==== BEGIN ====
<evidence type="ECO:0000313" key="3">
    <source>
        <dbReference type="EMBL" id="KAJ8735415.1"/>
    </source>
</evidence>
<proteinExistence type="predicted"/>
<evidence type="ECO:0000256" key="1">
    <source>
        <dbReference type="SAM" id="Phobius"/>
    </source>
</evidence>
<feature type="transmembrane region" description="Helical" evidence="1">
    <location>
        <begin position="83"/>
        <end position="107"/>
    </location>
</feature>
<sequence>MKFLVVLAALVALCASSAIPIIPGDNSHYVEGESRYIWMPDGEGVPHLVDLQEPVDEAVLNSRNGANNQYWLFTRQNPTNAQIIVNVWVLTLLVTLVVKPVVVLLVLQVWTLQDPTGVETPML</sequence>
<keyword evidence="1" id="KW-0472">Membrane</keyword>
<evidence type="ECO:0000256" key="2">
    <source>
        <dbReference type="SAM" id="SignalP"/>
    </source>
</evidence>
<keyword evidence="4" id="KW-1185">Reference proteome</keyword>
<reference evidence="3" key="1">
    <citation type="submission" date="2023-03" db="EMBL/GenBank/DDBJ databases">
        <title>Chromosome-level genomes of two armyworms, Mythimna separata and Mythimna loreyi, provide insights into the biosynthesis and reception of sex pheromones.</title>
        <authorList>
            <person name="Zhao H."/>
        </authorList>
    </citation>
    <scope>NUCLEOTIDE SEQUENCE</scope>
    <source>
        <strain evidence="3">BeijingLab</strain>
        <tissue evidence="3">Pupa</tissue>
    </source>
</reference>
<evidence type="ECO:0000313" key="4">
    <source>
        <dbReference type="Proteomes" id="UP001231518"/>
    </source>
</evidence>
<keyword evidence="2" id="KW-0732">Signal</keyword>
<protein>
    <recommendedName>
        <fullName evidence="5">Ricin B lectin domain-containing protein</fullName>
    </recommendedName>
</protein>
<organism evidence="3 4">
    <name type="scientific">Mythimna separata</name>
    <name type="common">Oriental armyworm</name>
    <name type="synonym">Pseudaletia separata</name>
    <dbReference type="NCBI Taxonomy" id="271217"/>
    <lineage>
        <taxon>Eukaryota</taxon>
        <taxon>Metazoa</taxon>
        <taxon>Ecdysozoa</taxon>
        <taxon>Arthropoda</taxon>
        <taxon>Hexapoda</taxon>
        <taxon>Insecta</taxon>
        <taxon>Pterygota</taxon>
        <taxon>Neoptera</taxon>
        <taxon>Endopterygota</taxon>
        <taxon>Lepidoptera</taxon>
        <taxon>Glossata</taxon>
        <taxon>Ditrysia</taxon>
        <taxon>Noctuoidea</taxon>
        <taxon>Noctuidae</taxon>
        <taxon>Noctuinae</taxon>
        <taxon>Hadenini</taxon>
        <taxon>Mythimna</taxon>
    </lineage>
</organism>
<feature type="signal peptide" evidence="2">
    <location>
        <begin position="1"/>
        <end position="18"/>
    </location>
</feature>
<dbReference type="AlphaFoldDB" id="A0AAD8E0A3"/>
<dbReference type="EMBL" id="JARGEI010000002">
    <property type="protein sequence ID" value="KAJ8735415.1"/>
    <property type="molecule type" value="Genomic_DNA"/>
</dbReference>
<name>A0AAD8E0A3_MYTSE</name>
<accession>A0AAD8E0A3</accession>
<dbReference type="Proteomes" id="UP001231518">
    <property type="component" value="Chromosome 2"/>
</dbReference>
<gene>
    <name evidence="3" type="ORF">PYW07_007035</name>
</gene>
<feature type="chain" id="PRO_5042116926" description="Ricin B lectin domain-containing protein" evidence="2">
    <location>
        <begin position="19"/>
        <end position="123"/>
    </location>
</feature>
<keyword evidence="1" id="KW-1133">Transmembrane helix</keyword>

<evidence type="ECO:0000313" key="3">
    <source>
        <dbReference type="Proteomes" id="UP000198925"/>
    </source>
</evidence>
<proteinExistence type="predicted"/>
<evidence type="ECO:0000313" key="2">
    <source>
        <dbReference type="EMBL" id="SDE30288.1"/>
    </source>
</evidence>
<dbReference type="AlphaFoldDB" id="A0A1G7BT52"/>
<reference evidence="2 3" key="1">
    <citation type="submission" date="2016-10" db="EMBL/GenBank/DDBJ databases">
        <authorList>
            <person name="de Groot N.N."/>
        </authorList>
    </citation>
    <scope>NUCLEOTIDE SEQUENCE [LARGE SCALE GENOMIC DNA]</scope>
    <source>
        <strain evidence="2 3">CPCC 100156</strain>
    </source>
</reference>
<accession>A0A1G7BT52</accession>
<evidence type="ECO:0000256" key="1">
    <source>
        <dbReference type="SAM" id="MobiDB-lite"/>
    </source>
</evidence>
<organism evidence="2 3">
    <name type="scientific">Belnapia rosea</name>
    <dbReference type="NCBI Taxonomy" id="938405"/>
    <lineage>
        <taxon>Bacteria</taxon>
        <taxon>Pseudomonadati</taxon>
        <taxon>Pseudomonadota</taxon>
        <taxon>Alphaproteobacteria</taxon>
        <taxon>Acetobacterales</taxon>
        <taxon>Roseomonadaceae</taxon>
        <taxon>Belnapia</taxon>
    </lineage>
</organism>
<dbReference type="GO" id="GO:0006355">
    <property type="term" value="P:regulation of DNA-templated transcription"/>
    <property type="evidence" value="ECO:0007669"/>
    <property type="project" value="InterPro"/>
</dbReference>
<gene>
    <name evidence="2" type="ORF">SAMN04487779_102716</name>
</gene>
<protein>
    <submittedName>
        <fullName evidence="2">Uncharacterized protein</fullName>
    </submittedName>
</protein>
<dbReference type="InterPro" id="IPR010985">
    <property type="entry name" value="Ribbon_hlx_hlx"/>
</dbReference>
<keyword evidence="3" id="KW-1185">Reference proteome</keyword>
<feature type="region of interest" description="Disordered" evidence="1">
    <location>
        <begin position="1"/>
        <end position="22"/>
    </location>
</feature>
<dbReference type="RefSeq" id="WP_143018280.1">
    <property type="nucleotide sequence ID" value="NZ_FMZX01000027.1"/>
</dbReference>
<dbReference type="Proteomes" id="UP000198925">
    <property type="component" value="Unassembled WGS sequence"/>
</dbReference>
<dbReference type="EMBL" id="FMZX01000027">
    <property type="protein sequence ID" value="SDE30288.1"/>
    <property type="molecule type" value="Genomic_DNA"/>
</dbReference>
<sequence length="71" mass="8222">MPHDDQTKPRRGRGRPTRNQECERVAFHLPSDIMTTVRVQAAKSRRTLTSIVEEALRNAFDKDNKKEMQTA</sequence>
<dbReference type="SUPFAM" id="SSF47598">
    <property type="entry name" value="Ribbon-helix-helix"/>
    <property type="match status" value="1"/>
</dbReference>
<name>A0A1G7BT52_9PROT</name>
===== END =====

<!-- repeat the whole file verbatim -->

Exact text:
<evidence type="ECO:0000313" key="3">
    <source>
        <dbReference type="EMBL" id="KAJ8735415.1"/>
    </source>
</evidence>
<proteinExistence type="predicted"/>
<evidence type="ECO:0000256" key="1">
    <source>
        <dbReference type="SAM" id="Phobius"/>
    </source>
</evidence>
<feature type="transmembrane region" description="Helical" evidence="1">
    <location>
        <begin position="83"/>
        <end position="107"/>
    </location>
</feature>
<sequence>MKFLVVLAALVALCASSAIPIIPGDNSHYVEGESRYIWMPDGEGVPHLVDLQEPVDEAVLNSRNGANNQYWLFTRQNPTNAQIIVNVWVLTLLVTLVVKPVVVLLVLQVWTLQDPTGVETPML</sequence>
<keyword evidence="1" id="KW-0472">Membrane</keyword>
<evidence type="ECO:0000256" key="2">
    <source>
        <dbReference type="SAM" id="SignalP"/>
    </source>
</evidence>
<keyword evidence="4" id="KW-1185">Reference proteome</keyword>
<reference evidence="3" key="1">
    <citation type="submission" date="2023-03" db="EMBL/GenBank/DDBJ databases">
        <title>Chromosome-level genomes of two armyworms, Mythimna separata and Mythimna loreyi, provide insights into the biosynthesis and reception of sex pheromones.</title>
        <authorList>
            <person name="Zhao H."/>
        </authorList>
    </citation>
    <scope>NUCLEOTIDE SEQUENCE</scope>
    <source>
        <strain evidence="3">BeijingLab</strain>
        <tissue evidence="3">Pupa</tissue>
    </source>
</reference>
<evidence type="ECO:0000313" key="4">
    <source>
        <dbReference type="Proteomes" id="UP001231518"/>
    </source>
</evidence>
<keyword evidence="2" id="KW-0732">Signal</keyword>
<protein>
    <recommendedName>
        <fullName evidence="5">Ricin B lectin domain-containing protein</fullName>
    </recommendedName>
</protein>
<organism evidence="3 4">
    <name type="scientific">Mythimna separata</name>
    <name type="common">Oriental armyworm</name>
    <name type="synonym">Pseudaletia separata</name>
    <dbReference type="NCBI Taxonomy" id="271217"/>
    <lineage>
        <taxon>Eukaryota</taxon>
        <taxon>Metazoa</taxon>
        <taxon>Ecdysozoa</taxon>
        <taxon>Arthropoda</taxon>
        <taxon>Hexapoda</taxon>
        <taxon>Insecta</taxon>
        <taxon>Pterygota</taxon>
        <taxon>Neoptera</taxon>
        <taxon>Endopterygota</taxon>
        <taxon>Lepidoptera</taxon>
        <taxon>Glossata</taxon>
        <taxon>Ditrysia</taxon>
        <taxon>Noctuoidea</taxon>
        <taxon>Noctuidae</taxon>
        <taxon>Noctuinae</taxon>
        <taxon>Hadenini</taxon>
        <taxon>Mythimna</taxon>
    </lineage>
</organism>
<feature type="signal peptide" evidence="2">
    <location>
        <begin position="1"/>
        <end position="18"/>
    </location>
</feature>
<dbReference type="AlphaFoldDB" id="A0AAD8E0A3"/>
<dbReference type="EMBL" id="JARGEI010000002">
    <property type="protein sequence ID" value="KAJ8735415.1"/>
    <property type="molecule type" value="Genomic_DNA"/>
</dbReference>
<name>A0AAD8E0A3_MYTSE</name>
<accession>A0AAD8E0A3</accession>
<dbReference type="Proteomes" id="UP001231518">
    <property type="component" value="Chromosome 2"/>
</dbReference>
<gene>
    <name evidence="3" type="ORF">PYW07_007035</name>
</gene>
<feature type="chain" id="PRO_5042116926" description="Ricin B lectin domain-containing protein" evidence="2">
    <location>
        <begin position="19"/>
        <end position="123"/>
    </location>
</feature>
<keyword evidence="1" id="KW-1133">Transmembrane helix</keyword>

<evidence type="ECO:0000313" key="3">
    <source>
        <dbReference type="Proteomes" id="UP000198925"/>
    </source>
</evidence>
<proteinExistence type="predicted"/>
<evidence type="ECO:0000313" key="2">
    <source>
        <dbReference type="EMBL" id="SDE30288.1"/>
    </source>
</evidence>
<dbReference type="AlphaFoldDB" id="A0A1G7BT52"/>
<reference evidence="2 3" key="1">
    <citation type="submission" date="2016-10" db="EMBL/GenBank/DDBJ databases">
        <authorList>
            <person name="de Groot N.N."/>
        </authorList>
    </citation>
    <scope>NUCLEOTIDE SEQUENCE [LARGE SCALE GENOMIC DNA]</scope>
    <source>
        <strain evidence="2 3">CPCC 100156</strain>
    </source>
</reference>
<accession>A0A1G7BT52</accession>
<evidence type="ECO:0000256" key="1">
    <source>
        <dbReference type="SAM" id="MobiDB-lite"/>
    </source>
</evidence>
<organism evidence="2 3">
    <name type="scientific">Belnapia rosea</name>
    <dbReference type="NCBI Taxonomy" id="938405"/>
    <lineage>
        <taxon>Bacteria</taxon>
        <taxon>Pseudomonadati</taxon>
        <taxon>Pseudomonadota</taxon>
        <taxon>Alphaproteobacteria</taxon>
        <taxon>Acetobacterales</taxon>
        <taxon>Roseomonadaceae</taxon>
        <taxon>Belnapia</taxon>
    </lineage>
</organism>
<dbReference type="GO" id="GO:0006355">
    <property type="term" value="P:regulation of DNA-templated transcription"/>
    <property type="evidence" value="ECO:0007669"/>
    <property type="project" value="InterPro"/>
</dbReference>
<gene>
    <name evidence="2" type="ORF">SAMN04487779_102716</name>
</gene>
<protein>
    <submittedName>
        <fullName evidence="2">Uncharacterized protein</fullName>
    </submittedName>
</protein>
<dbReference type="InterPro" id="IPR010985">
    <property type="entry name" value="Ribbon_hlx_hlx"/>
</dbReference>
<keyword evidence="3" id="KW-1185">Reference proteome</keyword>
<feature type="region of interest" description="Disordered" evidence="1">
    <location>
        <begin position="1"/>
        <end position="22"/>
    </location>
</feature>
<dbReference type="RefSeq" id="WP_143018280.1">
    <property type="nucleotide sequence ID" value="NZ_FMZX01000027.1"/>
</dbReference>
<dbReference type="Proteomes" id="UP000198925">
    <property type="component" value="Unassembled WGS sequence"/>
</dbReference>
<dbReference type="EMBL" id="FMZX01000027">
    <property type="protein sequence ID" value="SDE30288.1"/>
    <property type="molecule type" value="Genomic_DNA"/>
</dbReference>
<sequence length="71" mass="8222">MPHDDQTKPRRGRGRPTRNQECERVAFHLPSDIMTTVRVQAAKSRRTLTSIVEEALRNAFDKDNKKEMQTA</sequence>
<dbReference type="SUPFAM" id="SSF47598">
    <property type="entry name" value="Ribbon-helix-helix"/>
    <property type="match status" value="1"/>
</dbReference>
<name>A0A1G7BT52_9PROT</name>